I endured what very few people could (or would) do in the past ten days: I traveled to New Orleans to the annual conference of HIMSS, the Health Information Management Systems Society, which features hundreds of suppliers to the health care information technology industry. I returned home to kiss my family hello and goodbye, and a day later flew to Austin for the annual South-by-Southwest conference for music, movie and digital folks. The health track at SXSW has grown over the past five years, and provides a start contrast to “health care” as embodied at HIMSS, and “health” translated through SXSW’s lens.
That contrast represents the confounding nature of the chaos and creative destruction, as Eric Topol has coined it, that the health/tech industry is undergoing.
It’s also the opportunity for the two ends to, in the words of Lennon and McCartney, come together, right now, over “me” — with “me” being The Patient, Person, Consumer. Pick your noun, but whichever you choose, it’s about “Me,” the health citizen.
At HIMSS, the audience is health providers, hospitals and physicians, both segments of which are feverishly working to accomplish Meaningful Use of electronic health records systems to earn the incentives earmarked in the HITECH Act of the American Reconstruction and Recovery Act (ARRA), aka the Stimulus Package. At the same time, health care providers continue to batten down their hatches to improve security of peoples’ personal health information, which gets hacked and breached on an ongoing basis, stories strewn throughout local newspapers throughout the U.S. My session at HIMSS focused on patient engagement, and was titled, Building Patient 2.0 and detailed how consumer-facing health IT bolsters health engagement. My fellow panelists were Christine Robins, CEO of BodyMedia, and Sandra Elliott, Director of Consumer Health Technologies from Meridian Health System in New Jersey.
At South-By, it’s a totally different take on personal information compared with HIMSS, which is institutionally-focused: the themes here are open data, DIY, a maker faire for living every day. The panel on which I sat was called Sitting Will Kill You: Can Mobile Save Us? Our panelists included Sharon Mandler of Saatchi Wellness, Fran Melmed, developer of the HotSeat app and principal with Context Communications, and Peter Katzmarzyk, expert researcher on the sitting disease.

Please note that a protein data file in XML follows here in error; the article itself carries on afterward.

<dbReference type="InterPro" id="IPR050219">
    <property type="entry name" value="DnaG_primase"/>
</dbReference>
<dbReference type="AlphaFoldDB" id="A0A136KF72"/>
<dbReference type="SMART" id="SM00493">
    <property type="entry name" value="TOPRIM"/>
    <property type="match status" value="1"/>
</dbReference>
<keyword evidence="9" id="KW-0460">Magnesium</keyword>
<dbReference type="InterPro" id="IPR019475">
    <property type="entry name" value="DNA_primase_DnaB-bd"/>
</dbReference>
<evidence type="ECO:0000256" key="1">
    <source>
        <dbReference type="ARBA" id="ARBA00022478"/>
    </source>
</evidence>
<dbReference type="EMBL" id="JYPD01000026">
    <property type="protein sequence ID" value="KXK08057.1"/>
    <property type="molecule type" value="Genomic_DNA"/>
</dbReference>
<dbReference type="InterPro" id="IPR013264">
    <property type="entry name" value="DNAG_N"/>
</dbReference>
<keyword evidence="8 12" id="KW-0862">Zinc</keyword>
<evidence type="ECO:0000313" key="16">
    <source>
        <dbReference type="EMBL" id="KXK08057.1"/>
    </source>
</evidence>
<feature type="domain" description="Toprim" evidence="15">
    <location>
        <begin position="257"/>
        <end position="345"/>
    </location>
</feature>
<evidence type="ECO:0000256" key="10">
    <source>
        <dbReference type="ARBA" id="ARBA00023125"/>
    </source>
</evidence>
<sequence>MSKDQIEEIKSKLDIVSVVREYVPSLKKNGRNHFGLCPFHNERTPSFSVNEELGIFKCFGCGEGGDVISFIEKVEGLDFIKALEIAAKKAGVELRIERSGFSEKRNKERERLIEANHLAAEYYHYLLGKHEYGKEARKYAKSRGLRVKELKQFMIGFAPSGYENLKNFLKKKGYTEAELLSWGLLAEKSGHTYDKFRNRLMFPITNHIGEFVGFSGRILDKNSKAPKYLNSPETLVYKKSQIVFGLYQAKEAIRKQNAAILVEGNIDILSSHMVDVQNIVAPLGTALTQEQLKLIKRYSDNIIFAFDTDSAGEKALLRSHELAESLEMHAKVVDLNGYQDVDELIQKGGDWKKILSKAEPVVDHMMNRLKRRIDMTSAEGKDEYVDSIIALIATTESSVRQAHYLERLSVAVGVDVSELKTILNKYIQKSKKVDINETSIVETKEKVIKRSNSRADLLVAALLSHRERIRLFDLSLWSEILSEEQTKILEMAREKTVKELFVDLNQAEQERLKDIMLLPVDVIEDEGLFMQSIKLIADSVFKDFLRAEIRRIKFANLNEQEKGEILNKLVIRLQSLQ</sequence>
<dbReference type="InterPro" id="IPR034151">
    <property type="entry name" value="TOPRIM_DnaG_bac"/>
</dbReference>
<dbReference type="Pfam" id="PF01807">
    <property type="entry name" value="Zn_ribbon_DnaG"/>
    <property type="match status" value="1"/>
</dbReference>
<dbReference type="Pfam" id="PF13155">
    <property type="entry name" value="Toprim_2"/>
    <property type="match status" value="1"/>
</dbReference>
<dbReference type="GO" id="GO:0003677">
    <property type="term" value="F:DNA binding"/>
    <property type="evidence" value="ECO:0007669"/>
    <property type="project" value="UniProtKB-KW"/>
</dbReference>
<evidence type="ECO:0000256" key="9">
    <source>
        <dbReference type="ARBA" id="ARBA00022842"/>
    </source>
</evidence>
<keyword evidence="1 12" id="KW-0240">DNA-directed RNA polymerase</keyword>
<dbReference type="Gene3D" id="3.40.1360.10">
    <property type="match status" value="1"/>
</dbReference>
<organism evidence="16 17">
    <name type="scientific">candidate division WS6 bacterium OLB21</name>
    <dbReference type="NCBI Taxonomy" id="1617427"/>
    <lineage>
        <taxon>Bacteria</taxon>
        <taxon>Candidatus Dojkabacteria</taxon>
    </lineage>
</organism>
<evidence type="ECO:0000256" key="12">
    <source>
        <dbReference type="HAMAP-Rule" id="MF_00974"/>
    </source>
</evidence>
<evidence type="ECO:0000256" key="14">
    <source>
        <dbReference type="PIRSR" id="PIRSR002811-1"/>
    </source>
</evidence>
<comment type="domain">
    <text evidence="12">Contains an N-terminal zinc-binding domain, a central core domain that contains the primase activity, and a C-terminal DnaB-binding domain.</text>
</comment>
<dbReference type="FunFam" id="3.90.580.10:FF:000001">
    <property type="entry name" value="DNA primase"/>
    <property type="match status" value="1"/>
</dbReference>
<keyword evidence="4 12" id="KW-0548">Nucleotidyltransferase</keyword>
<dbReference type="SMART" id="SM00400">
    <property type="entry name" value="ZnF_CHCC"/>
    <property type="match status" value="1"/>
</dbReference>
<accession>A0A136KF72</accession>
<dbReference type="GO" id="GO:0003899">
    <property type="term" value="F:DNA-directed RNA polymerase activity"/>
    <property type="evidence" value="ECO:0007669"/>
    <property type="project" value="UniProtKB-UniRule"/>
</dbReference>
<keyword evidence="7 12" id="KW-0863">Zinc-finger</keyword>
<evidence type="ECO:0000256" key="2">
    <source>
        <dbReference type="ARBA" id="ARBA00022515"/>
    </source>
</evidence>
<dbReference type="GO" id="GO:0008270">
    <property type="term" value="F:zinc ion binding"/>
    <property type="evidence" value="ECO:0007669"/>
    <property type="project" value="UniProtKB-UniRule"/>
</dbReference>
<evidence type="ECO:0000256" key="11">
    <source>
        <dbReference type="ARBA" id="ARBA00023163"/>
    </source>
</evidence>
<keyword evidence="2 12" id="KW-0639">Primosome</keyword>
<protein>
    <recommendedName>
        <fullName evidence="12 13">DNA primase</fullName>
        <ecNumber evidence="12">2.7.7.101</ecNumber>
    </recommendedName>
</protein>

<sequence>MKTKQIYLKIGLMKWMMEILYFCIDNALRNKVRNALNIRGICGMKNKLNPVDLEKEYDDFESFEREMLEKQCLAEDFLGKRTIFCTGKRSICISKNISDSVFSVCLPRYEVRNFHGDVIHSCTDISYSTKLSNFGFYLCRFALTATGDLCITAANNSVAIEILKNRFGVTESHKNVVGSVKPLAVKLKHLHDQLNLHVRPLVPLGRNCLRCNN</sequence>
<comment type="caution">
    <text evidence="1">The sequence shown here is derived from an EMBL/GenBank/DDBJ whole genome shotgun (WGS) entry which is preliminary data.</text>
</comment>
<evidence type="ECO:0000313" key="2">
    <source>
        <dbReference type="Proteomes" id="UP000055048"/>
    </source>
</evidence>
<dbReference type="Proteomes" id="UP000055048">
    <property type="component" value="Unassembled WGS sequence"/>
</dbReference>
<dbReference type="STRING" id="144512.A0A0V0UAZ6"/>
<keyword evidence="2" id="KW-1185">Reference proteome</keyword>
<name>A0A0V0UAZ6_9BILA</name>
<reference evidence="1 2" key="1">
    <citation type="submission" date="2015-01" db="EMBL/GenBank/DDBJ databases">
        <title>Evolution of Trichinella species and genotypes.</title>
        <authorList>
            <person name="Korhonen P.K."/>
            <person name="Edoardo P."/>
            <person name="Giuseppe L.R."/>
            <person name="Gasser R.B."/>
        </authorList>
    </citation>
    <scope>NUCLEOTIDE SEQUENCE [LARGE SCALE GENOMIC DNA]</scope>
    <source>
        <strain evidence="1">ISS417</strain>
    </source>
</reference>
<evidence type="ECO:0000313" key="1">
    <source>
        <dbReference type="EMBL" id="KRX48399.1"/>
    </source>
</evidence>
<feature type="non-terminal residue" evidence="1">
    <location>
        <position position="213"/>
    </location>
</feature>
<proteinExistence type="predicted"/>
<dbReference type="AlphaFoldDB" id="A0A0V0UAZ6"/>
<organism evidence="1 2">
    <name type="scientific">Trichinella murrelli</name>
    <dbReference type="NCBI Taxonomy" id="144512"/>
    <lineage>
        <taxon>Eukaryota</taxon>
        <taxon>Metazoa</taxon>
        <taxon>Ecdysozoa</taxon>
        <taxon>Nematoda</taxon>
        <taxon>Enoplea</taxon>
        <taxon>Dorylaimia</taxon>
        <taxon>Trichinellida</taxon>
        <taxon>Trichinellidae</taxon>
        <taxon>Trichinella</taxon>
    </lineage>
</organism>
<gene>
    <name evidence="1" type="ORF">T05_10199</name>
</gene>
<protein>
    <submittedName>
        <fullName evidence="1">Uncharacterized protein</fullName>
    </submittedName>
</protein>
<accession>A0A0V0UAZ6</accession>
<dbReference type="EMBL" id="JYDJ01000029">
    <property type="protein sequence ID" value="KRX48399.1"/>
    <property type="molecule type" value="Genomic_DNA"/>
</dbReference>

Although the intention of each of these panels was on personal health engagement, the audiences couldn’t have been more different: at HIMSS, the spillover crowd of attendees the session (over 500 people) were generally new to the concept of consumer self-health tracking, with only a handful of them knowing ‘who’ BodyMedia was. In fact, BodyMedia is one of the most mature companies in the Quantified Health space, and is a Class II medical device regulated by the FDA. Most self-tracking health devices currently marketed to consumers are not FDA regulated.
At SXSW, attendees to our panel on the perils of sitting on health outcomes and wellness were well acquainted with self-tracking and health engagement. Questions were very specific about which technologies have been useful in getting people moving, and audience members contributed both personal and population health data points to the conversation.
Both meetings had near-record attendance, with digital health growing in terms of both the supply side of developers and the demand side for new and evidence-based technologies that improve individual and public health.
Health Populi’s Hot Points: Over a long lunch with a collegial health venture capitalist whom I consider both friend and colleague, we brainstormed the role of SXSW in health and the opportunities for creative disruption in the health care system. We talked about how, in the developing world and BRIC economies (less the Russian “R”), there’s much going on in terms of leap-frogging past the U.S. in very consumer-facing “healthcareDIY” technologies. In Brazil, India and China, the emerging middle class is engaging in health markets for insurance, pharma and medical innovations more transparently than the U.S. middle class in 2013.
I hearken to the Beatles: I think SXSW and HIMSS had mutually reinforcing messages that must Come Together – the importance of the health ecosystem, transparency, open standards, and consumer empowerment with regulatory regimes that both protect consumers and foster fast innovation.
For now, siloed segments in the health care ecosystem still threaten this Holy Grail. We need to foster conversations and development across segments — health plans and pharma, consumer advocates and technology developers, doctors and patients. More cross-pollination between the SXSW and HIMSS bedfellows could inspire meaningful creative destruction and more meaningful health-tech development.
This post was originally published on Jane’s blog, Health Populi.
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